Sam “King of the Hilltop”

We have officially been in manufacturing for a few weeks now for our very first board game, Cult of the Deep. It’s been a journey and a dream. However, that does not mean it’s without pitfalls and low points. Anything worth pursuing takes time and effort. So here is just a few thoughts I have had along the way so that you know you are not alone.

Imposter Syndrome

This is so real and prevalent for many board game designers and publishers, I count myself among them. Many of us treat this foray into the board gaming world as a dream or end goal. By doing so, we are going after those dreams and actually accomplishing them! That’s awesome! However, because we are doing those things, we can feel doubt, confusion, fear, and an inability to attribute success to ourselves, or setting ourselves up for failure by making ridiculously challenging goals. Strange, right? I am here to tell you though, or even us…STOP IT!

People can like our games, it’s okay.

People want to help and support you, that’s a good thing.

Be reasonable and try to look at our progress objectively. Look at where we came from and what we have accomplished. It’s a ton of work to publish or even design a game to a point where it is playable. A lot of hours, a lot of tedious work, a whole lot to be proud of.


Make sure to look back at where we came from and celebrate the small milestones. I keep a journal of my game designs and my failed games and look at them every once in a while. It helps me to remember all of the failures I have gone through and learned from. That is great! I can now see where those failures lead to a success.

Celebrate those small moments: first time someone says your game is fun, first time you make a decent looking prototype or even the first time you make a full prototype (rough edges and all), first Kickstarter campaign, first meeting with a publisher (no matter the size of the publisher). These are all things to look at and celebrate.Enjoy those moments.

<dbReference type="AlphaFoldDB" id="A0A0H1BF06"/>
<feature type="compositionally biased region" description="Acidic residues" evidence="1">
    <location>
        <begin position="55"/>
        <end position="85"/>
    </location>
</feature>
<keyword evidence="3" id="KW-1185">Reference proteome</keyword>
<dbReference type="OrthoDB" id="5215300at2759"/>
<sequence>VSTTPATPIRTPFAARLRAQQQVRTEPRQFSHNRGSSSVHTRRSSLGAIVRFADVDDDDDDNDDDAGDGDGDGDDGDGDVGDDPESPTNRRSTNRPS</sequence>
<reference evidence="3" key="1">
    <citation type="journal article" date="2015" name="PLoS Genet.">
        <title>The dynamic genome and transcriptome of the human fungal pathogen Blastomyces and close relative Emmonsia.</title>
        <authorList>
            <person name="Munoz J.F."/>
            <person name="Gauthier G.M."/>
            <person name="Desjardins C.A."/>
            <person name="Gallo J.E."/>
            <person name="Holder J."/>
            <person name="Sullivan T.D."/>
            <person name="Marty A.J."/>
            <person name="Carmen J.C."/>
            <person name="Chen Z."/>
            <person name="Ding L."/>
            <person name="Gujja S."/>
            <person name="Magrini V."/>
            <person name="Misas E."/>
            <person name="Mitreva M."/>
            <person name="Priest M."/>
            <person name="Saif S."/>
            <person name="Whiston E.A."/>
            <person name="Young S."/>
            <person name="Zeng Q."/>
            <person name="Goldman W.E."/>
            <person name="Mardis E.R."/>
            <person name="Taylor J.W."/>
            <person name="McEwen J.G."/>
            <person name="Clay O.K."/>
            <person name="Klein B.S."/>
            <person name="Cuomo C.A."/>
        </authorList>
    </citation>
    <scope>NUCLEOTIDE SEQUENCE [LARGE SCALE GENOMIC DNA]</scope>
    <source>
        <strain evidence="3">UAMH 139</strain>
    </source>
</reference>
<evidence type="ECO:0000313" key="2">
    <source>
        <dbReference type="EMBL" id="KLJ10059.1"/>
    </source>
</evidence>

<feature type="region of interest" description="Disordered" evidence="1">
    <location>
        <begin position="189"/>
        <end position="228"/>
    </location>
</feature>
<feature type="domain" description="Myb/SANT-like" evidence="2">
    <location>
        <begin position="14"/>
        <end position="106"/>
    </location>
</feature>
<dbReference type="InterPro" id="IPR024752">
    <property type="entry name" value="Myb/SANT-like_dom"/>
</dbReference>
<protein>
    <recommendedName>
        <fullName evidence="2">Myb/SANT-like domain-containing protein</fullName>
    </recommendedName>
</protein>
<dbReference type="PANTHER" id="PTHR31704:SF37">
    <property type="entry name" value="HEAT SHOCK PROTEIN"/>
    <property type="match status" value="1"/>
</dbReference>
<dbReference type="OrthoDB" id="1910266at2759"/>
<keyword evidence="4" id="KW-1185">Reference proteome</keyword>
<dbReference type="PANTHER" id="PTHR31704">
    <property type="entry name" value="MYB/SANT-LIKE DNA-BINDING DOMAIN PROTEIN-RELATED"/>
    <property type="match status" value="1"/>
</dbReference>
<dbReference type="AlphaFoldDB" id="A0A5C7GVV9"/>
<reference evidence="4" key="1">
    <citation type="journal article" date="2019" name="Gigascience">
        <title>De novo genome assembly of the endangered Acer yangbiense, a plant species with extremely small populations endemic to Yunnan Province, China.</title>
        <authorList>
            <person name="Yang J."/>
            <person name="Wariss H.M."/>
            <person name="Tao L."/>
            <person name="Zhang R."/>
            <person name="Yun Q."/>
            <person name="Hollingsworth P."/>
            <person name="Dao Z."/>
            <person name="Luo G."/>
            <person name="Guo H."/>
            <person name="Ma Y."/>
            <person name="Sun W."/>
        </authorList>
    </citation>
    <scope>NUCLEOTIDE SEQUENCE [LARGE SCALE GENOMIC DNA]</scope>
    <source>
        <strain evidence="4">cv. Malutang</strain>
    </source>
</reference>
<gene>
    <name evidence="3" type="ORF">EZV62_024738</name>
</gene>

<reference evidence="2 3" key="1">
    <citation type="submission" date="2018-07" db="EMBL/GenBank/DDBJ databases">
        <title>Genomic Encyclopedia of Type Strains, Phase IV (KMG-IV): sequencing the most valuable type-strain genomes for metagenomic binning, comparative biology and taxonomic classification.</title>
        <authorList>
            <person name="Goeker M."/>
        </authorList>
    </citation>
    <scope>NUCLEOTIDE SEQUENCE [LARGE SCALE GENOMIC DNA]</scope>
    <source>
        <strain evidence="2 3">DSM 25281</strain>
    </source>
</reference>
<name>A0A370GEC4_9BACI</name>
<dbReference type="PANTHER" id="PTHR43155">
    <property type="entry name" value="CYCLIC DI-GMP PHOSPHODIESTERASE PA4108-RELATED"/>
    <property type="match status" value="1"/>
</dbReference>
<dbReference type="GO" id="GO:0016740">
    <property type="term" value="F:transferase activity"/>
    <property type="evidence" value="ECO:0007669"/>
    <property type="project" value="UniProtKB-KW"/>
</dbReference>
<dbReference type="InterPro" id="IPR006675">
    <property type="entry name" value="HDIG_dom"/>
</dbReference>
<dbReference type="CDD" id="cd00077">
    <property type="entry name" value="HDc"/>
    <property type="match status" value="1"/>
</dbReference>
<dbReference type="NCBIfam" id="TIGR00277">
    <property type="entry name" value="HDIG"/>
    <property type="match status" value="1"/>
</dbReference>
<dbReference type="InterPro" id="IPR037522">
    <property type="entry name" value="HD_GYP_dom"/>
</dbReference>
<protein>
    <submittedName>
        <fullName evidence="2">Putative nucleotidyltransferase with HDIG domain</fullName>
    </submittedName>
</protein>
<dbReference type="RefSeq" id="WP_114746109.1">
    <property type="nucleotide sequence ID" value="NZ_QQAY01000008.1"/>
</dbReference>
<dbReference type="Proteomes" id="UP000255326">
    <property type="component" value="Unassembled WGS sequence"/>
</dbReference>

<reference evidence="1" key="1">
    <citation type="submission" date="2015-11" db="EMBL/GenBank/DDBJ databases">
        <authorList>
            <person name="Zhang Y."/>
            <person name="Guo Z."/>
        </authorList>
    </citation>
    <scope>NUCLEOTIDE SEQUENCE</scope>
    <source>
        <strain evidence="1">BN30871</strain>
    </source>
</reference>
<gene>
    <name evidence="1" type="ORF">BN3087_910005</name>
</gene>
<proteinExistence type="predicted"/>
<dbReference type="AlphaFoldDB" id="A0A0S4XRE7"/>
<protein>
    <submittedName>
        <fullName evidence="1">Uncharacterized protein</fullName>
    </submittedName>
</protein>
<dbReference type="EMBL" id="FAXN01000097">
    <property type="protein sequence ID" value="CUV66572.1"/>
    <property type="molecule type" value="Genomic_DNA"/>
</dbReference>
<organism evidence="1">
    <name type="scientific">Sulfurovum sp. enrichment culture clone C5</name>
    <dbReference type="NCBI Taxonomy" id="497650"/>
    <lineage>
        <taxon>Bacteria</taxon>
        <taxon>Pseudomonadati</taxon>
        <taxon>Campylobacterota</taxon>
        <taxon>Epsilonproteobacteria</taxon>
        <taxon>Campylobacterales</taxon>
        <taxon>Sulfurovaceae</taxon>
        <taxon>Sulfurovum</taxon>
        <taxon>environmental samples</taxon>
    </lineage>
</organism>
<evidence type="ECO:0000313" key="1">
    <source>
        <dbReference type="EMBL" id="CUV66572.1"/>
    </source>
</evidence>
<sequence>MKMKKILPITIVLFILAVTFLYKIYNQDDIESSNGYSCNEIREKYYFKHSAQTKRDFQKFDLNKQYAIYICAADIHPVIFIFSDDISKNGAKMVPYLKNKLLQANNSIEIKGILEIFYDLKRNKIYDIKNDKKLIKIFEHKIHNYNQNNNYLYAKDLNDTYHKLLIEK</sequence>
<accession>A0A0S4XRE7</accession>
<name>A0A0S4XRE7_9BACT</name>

Share with others

We need to learn to share our victories more and celebrate those achievements. There are people out there waiting for your next game design or idea. There are people who want to see you succeed. So, make sure you are sharing those successes with the community. Your success is our success.

That being said, I would be remiss if I didn’t show some of these pictures of our first time in manufacturing! So excited!

Printing and cutting playmats
Box Printing
Printing Cards

Manufactured Feelings

Ed “Duke of BAzlandia”

At the moment, I am feeling a bit thoughtful about what this process has been like since the Kickstarter ended earlier this year. Being in a reflective mood, I have had some thoughts on the progress. Not just progress on Cult of the Deep or B.A. Games, but also just in life in general.

These past several months, there has been a ton of work (mostly done by Sam, I have the advantage that my job is basically background noise). Most of this work has been digital or nonphysical in nature. I am used to going out working and then at least having something physical to show for it. Even if the work isn’t complete, I can point to a physical object and say, “That’s what I have done today.” That hasn’t always been the case with this process so far.

Yes, we have some pre-printed copies and made two demo copies but we don’t have the complete manufactured print run in our hands. We are close, but it’s not here. Once we have it, the work and goal still isn’t done until it is fulfilled and on game store shelves. At times it has been daunting and it will continue to be so. However, once the game is on a boat from China to the fulfillment centers, that will be a good day.

As I ramble on, I realize the point here is this process has been a lot like life. There is work and even more work to get to where you want to go and to be who you want to be. It is a daunting journey. However, there are milestones along the way. These need to be recognized and celebrated. They provide a wonderful opportunity to look back and see where you have been and an important place to re-engage and make sure you are on the correct course to where you want to be.

2 thoughts on “It’s Okay…People Can Like Your Game

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